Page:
That’s how this blog was born.  I wanted to be able to write about my France, my origins, my language and my food on a weekly basis, because my living abroad taught me how to love these again.

A blogger friend of mine, Annie Andre,  is living a abroad in France and she is teaching people how to do the same.  If you’d like some great advice about living abroad, she is an expert at it. Just go see here right there!

Before you do, just leave your comments below!

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22 Comments

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  • annie andreTwitter: annieandrehacks says:

    Spectacular post Sylviane,
    Thanks for the mention too.

    I once got an email from someone who said that they abhor traveling and thought i was wasting my time traveling and living abroad. My response was this.
    I asked her what she enjoyed. She said knitting or something like that. I respsoned well “i think that’s boring and you are wasting your time”.
    Moral is, travel and living abroad is not for everyone but if it means something to you than it can be very enriching. So Only do it if you enjoy it.

    sounds like it’ve been a very enriching experience. Especially since it has made you appreciate your French Heritage all the more.

    Although I love it here in France and I have lived in the US for more than 25 years. I have to say that spending time abroad and traveling has made me more clear about where my real home is. To me that is in Quebec Canada. My heart literally aches when I think of it but I also love it here in France. I need two homes. One in each country. 🙂
    ps
    I added a link to this post in my own post here
    http://www.annieandre.com/2012/11/lessons-learned-travelling-family/

    • Sylviane Nuccio says:

      Hi Annie,

      I was almost sure you would enjoy this, and I even promoted your biz 🙂

      I think that this lady you’re talking about and anyone thinking like her is ridiculous. Of course, not everyone will enjoy living abroad. Of course it’s NOT for everyone, but saying that someone doing it is wasting their time, that’s stupid.

      If we all had the same ideas and tastes life would be boring, wouldn’t it? People have different tastes, personalities, goals, etc…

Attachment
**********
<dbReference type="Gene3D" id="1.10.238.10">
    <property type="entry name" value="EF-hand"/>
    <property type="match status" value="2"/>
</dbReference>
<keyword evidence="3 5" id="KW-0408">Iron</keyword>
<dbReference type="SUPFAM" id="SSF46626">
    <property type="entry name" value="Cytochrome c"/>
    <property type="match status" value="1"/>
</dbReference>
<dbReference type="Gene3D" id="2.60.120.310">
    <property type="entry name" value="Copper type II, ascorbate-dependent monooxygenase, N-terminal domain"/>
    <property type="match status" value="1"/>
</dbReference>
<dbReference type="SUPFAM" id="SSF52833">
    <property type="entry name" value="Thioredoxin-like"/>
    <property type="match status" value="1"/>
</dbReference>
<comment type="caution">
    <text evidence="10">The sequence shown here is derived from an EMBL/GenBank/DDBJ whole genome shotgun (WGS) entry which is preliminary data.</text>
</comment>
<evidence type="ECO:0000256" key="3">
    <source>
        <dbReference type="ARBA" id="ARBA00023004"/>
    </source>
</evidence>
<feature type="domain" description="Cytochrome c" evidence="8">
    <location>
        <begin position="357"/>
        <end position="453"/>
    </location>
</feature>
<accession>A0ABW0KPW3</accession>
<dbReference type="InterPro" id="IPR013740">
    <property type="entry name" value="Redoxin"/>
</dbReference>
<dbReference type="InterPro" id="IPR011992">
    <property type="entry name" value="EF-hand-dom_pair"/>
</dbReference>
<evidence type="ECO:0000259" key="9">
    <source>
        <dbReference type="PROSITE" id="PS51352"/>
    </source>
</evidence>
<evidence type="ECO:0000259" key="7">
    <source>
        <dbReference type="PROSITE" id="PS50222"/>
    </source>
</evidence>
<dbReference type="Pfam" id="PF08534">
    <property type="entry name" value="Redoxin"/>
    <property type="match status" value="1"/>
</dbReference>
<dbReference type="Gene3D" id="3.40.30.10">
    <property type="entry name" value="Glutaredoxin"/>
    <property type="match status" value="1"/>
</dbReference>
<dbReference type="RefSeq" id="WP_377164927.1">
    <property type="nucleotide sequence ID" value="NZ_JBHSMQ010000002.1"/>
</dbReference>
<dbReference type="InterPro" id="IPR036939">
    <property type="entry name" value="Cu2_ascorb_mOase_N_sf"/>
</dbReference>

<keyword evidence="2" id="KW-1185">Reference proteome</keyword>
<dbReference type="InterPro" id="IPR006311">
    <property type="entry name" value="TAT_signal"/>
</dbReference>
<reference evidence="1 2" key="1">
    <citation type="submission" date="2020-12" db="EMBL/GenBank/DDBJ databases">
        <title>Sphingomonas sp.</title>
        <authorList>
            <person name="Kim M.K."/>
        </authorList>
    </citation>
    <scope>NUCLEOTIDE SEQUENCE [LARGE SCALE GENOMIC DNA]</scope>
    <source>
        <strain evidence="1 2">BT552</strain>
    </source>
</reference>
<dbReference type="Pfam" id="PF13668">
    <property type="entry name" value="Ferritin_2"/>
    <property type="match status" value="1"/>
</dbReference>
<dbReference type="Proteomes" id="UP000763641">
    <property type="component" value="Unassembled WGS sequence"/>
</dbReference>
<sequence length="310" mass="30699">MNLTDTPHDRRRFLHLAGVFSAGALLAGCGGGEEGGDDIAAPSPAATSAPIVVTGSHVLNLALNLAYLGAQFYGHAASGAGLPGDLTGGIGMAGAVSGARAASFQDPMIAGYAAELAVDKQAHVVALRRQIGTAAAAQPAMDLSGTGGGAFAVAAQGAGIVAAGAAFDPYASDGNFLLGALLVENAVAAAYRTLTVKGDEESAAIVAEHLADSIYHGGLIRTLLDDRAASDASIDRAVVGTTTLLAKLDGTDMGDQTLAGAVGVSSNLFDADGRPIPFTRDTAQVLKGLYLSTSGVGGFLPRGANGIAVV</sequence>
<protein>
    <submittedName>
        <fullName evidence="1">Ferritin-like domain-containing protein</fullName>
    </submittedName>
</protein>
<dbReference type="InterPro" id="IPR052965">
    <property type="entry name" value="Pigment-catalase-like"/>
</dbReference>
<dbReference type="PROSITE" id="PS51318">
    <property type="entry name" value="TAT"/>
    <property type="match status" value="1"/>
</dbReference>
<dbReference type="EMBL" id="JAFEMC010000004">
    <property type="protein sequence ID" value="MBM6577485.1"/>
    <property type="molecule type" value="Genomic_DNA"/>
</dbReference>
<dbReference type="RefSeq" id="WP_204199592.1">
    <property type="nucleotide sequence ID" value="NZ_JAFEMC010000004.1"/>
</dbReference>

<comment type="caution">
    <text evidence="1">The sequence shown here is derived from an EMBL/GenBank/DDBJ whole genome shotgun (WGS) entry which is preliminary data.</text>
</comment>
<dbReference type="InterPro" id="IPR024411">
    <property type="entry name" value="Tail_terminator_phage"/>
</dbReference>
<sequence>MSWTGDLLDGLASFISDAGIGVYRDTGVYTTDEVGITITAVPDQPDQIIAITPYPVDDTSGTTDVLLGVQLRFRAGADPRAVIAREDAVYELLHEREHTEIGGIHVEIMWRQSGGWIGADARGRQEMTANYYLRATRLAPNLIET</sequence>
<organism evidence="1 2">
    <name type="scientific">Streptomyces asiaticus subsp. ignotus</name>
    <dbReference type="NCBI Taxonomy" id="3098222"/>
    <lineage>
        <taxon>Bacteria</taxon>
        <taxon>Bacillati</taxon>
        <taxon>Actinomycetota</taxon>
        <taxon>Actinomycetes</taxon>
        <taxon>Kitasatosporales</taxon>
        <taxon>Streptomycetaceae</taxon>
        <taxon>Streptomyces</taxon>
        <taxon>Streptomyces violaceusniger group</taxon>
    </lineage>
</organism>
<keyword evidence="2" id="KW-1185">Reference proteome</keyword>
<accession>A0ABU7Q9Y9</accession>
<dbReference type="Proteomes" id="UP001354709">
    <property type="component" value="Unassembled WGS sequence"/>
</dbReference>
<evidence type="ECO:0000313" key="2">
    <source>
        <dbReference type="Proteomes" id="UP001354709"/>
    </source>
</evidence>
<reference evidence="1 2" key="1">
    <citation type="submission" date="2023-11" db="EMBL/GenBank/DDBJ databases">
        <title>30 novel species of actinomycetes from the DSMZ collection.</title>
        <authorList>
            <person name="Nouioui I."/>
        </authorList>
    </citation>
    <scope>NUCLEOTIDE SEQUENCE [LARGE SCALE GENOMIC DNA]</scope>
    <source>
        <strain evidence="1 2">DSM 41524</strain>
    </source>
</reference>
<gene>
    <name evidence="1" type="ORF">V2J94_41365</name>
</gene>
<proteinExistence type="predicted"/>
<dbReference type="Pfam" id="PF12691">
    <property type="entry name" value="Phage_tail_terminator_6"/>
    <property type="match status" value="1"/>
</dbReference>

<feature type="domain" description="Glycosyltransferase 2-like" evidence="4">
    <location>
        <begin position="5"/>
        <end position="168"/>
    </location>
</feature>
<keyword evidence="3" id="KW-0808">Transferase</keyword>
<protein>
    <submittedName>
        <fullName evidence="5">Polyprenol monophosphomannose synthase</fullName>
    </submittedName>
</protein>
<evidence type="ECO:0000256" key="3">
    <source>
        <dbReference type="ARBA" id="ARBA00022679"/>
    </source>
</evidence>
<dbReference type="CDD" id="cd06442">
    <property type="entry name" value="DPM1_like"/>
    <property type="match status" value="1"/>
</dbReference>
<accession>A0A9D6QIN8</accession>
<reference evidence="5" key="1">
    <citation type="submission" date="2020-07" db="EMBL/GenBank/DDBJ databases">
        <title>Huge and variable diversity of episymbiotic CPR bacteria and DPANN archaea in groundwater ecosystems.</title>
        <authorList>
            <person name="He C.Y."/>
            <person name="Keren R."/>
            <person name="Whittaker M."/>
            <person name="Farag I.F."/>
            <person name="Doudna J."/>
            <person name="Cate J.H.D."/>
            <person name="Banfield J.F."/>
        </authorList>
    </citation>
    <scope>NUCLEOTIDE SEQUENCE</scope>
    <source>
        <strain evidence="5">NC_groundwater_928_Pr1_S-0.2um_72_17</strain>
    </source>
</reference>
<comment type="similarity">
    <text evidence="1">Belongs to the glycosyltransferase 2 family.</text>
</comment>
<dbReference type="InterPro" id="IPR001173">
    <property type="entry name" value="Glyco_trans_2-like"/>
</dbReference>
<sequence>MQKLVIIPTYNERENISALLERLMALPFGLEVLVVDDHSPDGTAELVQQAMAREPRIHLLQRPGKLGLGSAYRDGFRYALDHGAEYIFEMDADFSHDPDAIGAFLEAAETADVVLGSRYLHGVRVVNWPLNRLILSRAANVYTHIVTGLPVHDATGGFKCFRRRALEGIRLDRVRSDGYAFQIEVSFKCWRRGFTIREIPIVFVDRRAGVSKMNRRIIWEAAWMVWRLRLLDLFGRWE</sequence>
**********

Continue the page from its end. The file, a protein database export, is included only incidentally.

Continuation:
For those who would enjoy living abroad, they will come back home richer in knowledge and experience. But I know, home is home and always will be, isn’t it?

      Thanks for linking this post to yours… will check this out now 🙂

  • Pauline says:

    Hi Sylviane
    Sorry I’m a little late with my comment, it’s been a busy weekend!
    I can relate to this post as I too am living in another country as you know. Moving from the UK to live on a Greek Island was a great move for us, we really enjoy learning about the different culture, food, people, language, like yourself.
    There have been some bad media articles about Greece but a lot of it is not true and I urge people to find out for themselves either through blogs like yours or visit the country.
    Thanks for sharing and looking forward to this months posts from you.
    Have a great week.
    Pauline

    • Sylviane Nuccio says:

      Hi Pauline,

      No problem. No excuses necessary. You totally fit with this theme as you also are living in a foreign country and know that people can tell and even print things that are not true.

      Thank you very much for such great feedbacks that emphasis what I’m talking about here.

  • AdrienneTwitter: adriennesmith40 says:

    I admit, I use to be one of those guilty ones. I use to think that if I read it or heard it on TV numerous times then it had to be true. I was naive, I admit that. But hey, we don’t know what we don’t know right!

    I would think that even though we live in different cultures that we’re all still people. For the most part I would think that we’re a lot more alike then we think although I’ve yet to really travel the world and meet a lot of different people. I’ve been a few places but not like a lot of people I know.

    I love what you’ve shared here Sylviane and that you are putting us straight. I’ve probably been guilty from time to time too but I still want to believe that French men are more romantic. They just seem way more dreamy then our average American guy, that’s all. lol…

    Love this post and looking forward to some holiday stuff now.

    ~Adrienne
    Adrienne invites you to read..Why Some Automatic Settings Are A Very Bad IdeaMy Profile

    • Sylviane Nuccio says:

      Hi Adrienne,

      Well, don’t feel bad, we’ve all believed that what TV says was true at some point, I did too, until I had living proofs that it wasn’t so.

      Ahah you’re so funny… Well there are probably some french guys out there that are more romantic than some Americans, so you’re right that way… I just never met them, but I’m sure there’re some 🙂

      Thanks for your visit.

  • richa says:

    Waiting for your holiday posts, Sylviane. I am sure they will be fun to read.